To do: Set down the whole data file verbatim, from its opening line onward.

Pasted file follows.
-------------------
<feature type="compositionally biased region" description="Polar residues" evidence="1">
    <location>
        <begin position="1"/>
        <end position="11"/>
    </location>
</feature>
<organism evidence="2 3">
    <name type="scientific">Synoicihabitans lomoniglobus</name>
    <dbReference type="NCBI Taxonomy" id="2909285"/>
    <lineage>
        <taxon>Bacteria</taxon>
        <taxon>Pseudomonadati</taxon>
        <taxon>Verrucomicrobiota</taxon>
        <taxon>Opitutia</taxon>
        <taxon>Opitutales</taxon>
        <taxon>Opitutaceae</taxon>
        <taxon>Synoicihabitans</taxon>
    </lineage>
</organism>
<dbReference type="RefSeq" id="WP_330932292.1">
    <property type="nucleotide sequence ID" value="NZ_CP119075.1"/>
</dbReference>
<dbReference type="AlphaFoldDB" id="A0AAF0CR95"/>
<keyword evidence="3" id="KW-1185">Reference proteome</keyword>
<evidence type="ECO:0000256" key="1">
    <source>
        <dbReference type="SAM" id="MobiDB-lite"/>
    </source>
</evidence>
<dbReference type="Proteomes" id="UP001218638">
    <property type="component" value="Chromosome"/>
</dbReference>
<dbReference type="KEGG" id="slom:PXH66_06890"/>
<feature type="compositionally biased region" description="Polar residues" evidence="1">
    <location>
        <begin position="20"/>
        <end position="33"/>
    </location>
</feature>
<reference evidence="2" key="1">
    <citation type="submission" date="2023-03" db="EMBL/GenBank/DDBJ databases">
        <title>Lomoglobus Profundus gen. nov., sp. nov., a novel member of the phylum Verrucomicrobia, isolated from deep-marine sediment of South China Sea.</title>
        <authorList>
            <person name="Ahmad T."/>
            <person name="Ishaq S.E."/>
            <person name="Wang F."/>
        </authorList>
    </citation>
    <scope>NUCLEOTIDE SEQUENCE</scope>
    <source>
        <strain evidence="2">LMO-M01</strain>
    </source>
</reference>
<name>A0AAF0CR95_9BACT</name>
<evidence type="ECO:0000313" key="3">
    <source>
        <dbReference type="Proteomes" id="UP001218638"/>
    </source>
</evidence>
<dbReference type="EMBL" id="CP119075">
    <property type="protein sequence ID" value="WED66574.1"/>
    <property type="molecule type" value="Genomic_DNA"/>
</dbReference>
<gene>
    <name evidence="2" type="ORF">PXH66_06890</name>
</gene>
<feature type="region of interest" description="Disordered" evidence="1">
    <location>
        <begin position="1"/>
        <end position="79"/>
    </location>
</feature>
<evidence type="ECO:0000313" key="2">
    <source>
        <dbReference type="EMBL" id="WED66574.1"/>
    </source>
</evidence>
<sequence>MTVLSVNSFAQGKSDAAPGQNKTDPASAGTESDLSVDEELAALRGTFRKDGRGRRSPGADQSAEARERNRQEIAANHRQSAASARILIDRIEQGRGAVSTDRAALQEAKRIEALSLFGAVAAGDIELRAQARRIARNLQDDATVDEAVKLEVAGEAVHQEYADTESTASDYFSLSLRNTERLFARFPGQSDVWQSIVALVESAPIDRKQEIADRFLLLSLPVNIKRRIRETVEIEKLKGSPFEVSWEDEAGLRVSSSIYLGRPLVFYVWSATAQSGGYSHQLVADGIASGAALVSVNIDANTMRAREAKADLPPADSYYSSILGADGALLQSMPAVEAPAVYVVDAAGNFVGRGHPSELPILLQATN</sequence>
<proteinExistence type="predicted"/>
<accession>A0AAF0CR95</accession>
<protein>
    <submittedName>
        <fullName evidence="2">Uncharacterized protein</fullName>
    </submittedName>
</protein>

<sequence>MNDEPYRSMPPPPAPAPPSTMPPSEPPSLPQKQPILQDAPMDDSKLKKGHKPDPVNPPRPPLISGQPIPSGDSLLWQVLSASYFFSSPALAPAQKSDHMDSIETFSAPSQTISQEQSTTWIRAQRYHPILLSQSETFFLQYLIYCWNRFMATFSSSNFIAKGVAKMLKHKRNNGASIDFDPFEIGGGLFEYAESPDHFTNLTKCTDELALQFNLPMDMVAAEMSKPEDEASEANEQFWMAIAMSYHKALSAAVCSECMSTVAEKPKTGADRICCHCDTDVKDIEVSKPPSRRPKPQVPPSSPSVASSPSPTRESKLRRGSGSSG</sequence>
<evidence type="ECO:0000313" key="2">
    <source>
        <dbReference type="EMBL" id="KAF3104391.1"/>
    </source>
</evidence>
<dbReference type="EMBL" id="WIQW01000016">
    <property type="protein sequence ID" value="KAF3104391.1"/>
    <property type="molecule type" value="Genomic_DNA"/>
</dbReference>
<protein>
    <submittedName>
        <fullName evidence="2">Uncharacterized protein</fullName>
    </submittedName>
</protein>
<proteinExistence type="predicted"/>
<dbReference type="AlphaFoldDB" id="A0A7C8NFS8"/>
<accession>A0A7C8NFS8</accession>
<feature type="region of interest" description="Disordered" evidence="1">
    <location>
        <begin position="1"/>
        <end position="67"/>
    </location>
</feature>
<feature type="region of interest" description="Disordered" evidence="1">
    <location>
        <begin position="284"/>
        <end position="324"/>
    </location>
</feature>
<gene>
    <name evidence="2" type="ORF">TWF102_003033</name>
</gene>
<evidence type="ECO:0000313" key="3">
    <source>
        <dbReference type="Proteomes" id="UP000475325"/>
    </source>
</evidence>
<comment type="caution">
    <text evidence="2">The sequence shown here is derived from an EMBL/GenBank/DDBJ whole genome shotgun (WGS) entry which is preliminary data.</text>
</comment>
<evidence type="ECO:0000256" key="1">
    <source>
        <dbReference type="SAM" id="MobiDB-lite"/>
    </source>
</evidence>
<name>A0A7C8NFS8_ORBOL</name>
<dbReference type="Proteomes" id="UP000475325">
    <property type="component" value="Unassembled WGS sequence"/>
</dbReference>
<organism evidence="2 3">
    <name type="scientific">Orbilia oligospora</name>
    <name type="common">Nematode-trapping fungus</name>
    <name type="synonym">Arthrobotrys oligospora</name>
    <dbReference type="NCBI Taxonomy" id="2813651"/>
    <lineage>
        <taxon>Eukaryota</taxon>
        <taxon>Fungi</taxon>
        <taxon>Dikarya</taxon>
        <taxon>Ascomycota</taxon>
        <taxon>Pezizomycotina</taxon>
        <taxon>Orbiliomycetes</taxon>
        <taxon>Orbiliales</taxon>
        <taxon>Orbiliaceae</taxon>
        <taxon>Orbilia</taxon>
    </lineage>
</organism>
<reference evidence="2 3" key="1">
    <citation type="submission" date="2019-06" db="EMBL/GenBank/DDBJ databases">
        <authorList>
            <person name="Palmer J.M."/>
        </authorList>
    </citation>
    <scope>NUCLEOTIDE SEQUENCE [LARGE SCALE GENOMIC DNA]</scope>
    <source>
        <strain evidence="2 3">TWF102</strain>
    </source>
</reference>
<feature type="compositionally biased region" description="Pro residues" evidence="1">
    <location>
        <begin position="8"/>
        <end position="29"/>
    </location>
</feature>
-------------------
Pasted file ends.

<feature type="compositionally biased region" description="Polar residues" evidence="1">
    <location>
        <begin position="1"/>
        <end position="11"/>
    </location>
</feature>
<organism evidence="2 3">
    <name type="scientific">Synoicihabitans lomoniglobus</name>
    <dbReference type="NCBI Taxonomy" id="2909285"/>
    <lineage>
        <taxon>Bacteria</taxon>
        <taxon>Pseudomonadati</taxon>
        <taxon>Verrucomicrobiota</taxon>
        <taxon>Opitutia</taxon>
        <taxon>Opitutales</taxon>
        <taxon>Opitutaceae</taxon>
        <taxon>Synoicihabitans</taxon>
    </lineage>
</organism>
<dbReference type="RefSeq" id="WP_330932292.1">
    <property type="nucleotide sequence ID" value="NZ_CP119075.1"/>
</dbReference>
<dbReference type="AlphaFoldDB" id="A0AAF0CR95"/>
<keyword evidence="3" id="KW-1185">Reference proteome</keyword>
<evidence type="ECO:0000256" key="1">
    <source>
        <dbReference type="SAM" id="MobiDB-lite"/>
    </source>
</evidence>
<dbReference type="Proteomes" id="UP001218638">
    <property type="component" value="Chromosome"/>
</dbReference>
<dbReference type="KEGG" id="slom:PXH66_06890"/>
<feature type="compositionally biased region" description="Polar residues" evidence="1">
    <location>
        <begin position="20"/>
        <end position="33"/>
    </location>
</feature>
<reference evidence="2" key="1">
    <citation type="submission" date="2023-03" db="EMBL/GenBank/DDBJ databases">
        <title>Lomoglobus Profundus gen. nov., sp. nov., a novel member of the phylum Verrucomicrobia, isolated from deep-marine sediment of South China Sea.</title>
        <authorList>
            <person name="Ahmad T."/>
            <person name="Ishaq S.E."/>
            <person name="Wang F."/>
        </authorList>
    </citation>
    <scope>NUCLEOTIDE SEQUENCE</scope>
    <source>
        <strain evidence="2">LMO-M01</strain>
    </source>
</reference>
<name>A0AAF0CR95_9BACT</name>
<evidence type="ECO:0000313" key="3">
    <source>
        <dbReference type="Proteomes" id="UP001218638"/>
    </source>
</evidence>
<dbReference type="EMBL" id="CP119075">
    <property type="protein sequence ID" value="WED66574.1"/>
    <property type="molecule type" value="Genomic_DNA"/>
</dbReference>
<gene>
    <name evidence="2" type="ORF">PXH66_06890</name>
</gene>
<feature type="region of interest" description="Disordered" evidence="1">
    <location>
        <begin position="1"/>
        <end position="79"/>
    </location>
</feature>
<evidence type="ECO:0000313" key="2">
    <source>
        <dbReference type="EMBL" id="WED66574.1"/>
    </source>
</evidence>
<sequence>MTVLSVNSFAQGKSDAAPGQNKTDPASAGTESDLSVDEELAALRGTFRKDGRGRRSPGADQSAEARERNRQEIAANHRQSAASARILIDRIEQGRGAVSTDRAALQEAKRIEALSLFGAVAAGDIELRAQARRIARNLQDDATVDEAVKLEVAGEAVHQEYADTESTASDYFSLSLRNTERLFARFPGQSDVWQSIVALVESAPIDRKQEIADRFLLLSLPVNIKRRIRETVEIEKLKGSPFEVSWEDEAGLRVSSSIYLGRPLVFYVWSATAQSGGYSHQLVADGIASGAALVSVNIDANTMRAREAKADLPPADSYYSSILGADGALLQSMPAVEAPAVYVVDAAGNFVGRGHPSELPILLQATN</sequence>
<proteinExistence type="predicted"/>
<accession>A0AAF0CR95</accession>
<protein>
    <submittedName>
        <fullName evidence="2">Uncharacterized protein</fullName>
    </submittedName>
</protein>

<sequence>MNDEPYRSMPPPPAPAPPSTMPPSEPPSLPQKQPILQDAPMDDSKLKKGHKPDPVNPPRPPLISGQPIPSGDSLLWQVLSASYFFSSPALAPAQKSDHMDSIETFSAPSQTISQEQSTTWIRAQRYHPILLSQSETFFLQYLIYCWNRFMATFSSSNFIAKGVAKMLKHKRNNGASIDFDPFEIGGGLFEYAESPDHFTNLTKCTDELALQFNLPMDMVAAEMSKPEDEASEANEQFWMAIAMSYHKALSAAVCSECMSTVAEKPKTGADRICCHCDTDVKDIEVSKPPSRRPKPQVPPSSPSVASSPSPTRESKLRRGSGSSG</sequence>
<evidence type="ECO:0000313" key="2">
    <source>
        <dbReference type="EMBL" id="KAF3104391.1"/>
    </source>
</evidence>
<dbReference type="EMBL" id="WIQW01000016">
    <property type="protein sequence ID" value="KAF3104391.1"/>
    <property type="molecule type" value="Genomic_DNA"/>
</dbReference>
<protein>
    <submittedName>
        <fullName evidence="2">Uncharacterized protein</fullName>
    </submittedName>
</protein>
<proteinExistence type="predicted"/>
<dbReference type="AlphaFoldDB" id="A0A7C8NFS8"/>
<accession>A0A7C8NFS8</accession>
<feature type="region of interest" description="Disordered" evidence="1">
    <location>
        <begin position="1"/>
        <end position="67"/>
    </location>
</feature>
<feature type="region of interest" description="Disordered" evidence="1">
    <location>
        <begin position="284"/>
        <end position="324"/>
    </location>
</feature>
<gene>
    <name evidence="2" type="ORF">TWF102_003033</name>
</gene>
<evidence type="ECO:0000313" key="3">
    <source>
        <dbReference type="Proteomes" id="UP000475325"/>
    </source>
</evidence>
<comment type="caution">
    <text evidence="2">The sequence shown here is derived from an EMBL/GenBank/DDBJ whole genome shotgun (WGS) entry which is preliminary data.</text>
</comment>
<evidence type="ECO:0000256" key="1">
    <source>
        <dbReference type="SAM" id="MobiDB-lite"/>
    </source>
</evidence>
<name>A0A7C8NFS8_ORBOL</name>
<dbReference type="Proteomes" id="UP000475325">
    <property type="component" value="Unassembled WGS sequence"/>
</dbReference>
<organism evidence="2 3">
    <name type="scientific">Orbilia oligospora</name>
    <name type="common">Nematode-trapping fungus</name>
    <name type="synonym">Arthrobotrys oligospora</name>
    <dbReference type="NCBI Taxonomy" id="2813651"/>
    <lineage>
        <taxon>Eukaryota</taxon>
        <taxon>Fungi</taxon>
        <taxon>Dikarya</taxon>
        <taxon>Ascomycota</taxon>
        <taxon>Pezizomycotina</taxon>
        <taxon>Orbiliomycetes</taxon>
        <taxon>Orbiliales</taxon>
        <taxon>Orbiliaceae</taxon>
        <taxon>Orbilia</taxon>
    </lineage>
</organism>
<reference evidence="2 3" key="1">
    <citation type="submission" date="2019-06" db="EMBL/GenBank/DDBJ databases">
        <authorList>
            <person name="Palmer J.M."/>
        </authorList>
    </citation>
    <scope>NUCLEOTIDE SEQUENCE [LARGE SCALE GENOMIC DNA]</scope>
    <source>
        <strain evidence="2 3">TWF102</strain>
    </source>
</reference>
<feature type="compositionally biased region" description="Pro residues" evidence="1">
    <location>
        <begin position="8"/>
        <end position="29"/>
    </location>
</feature>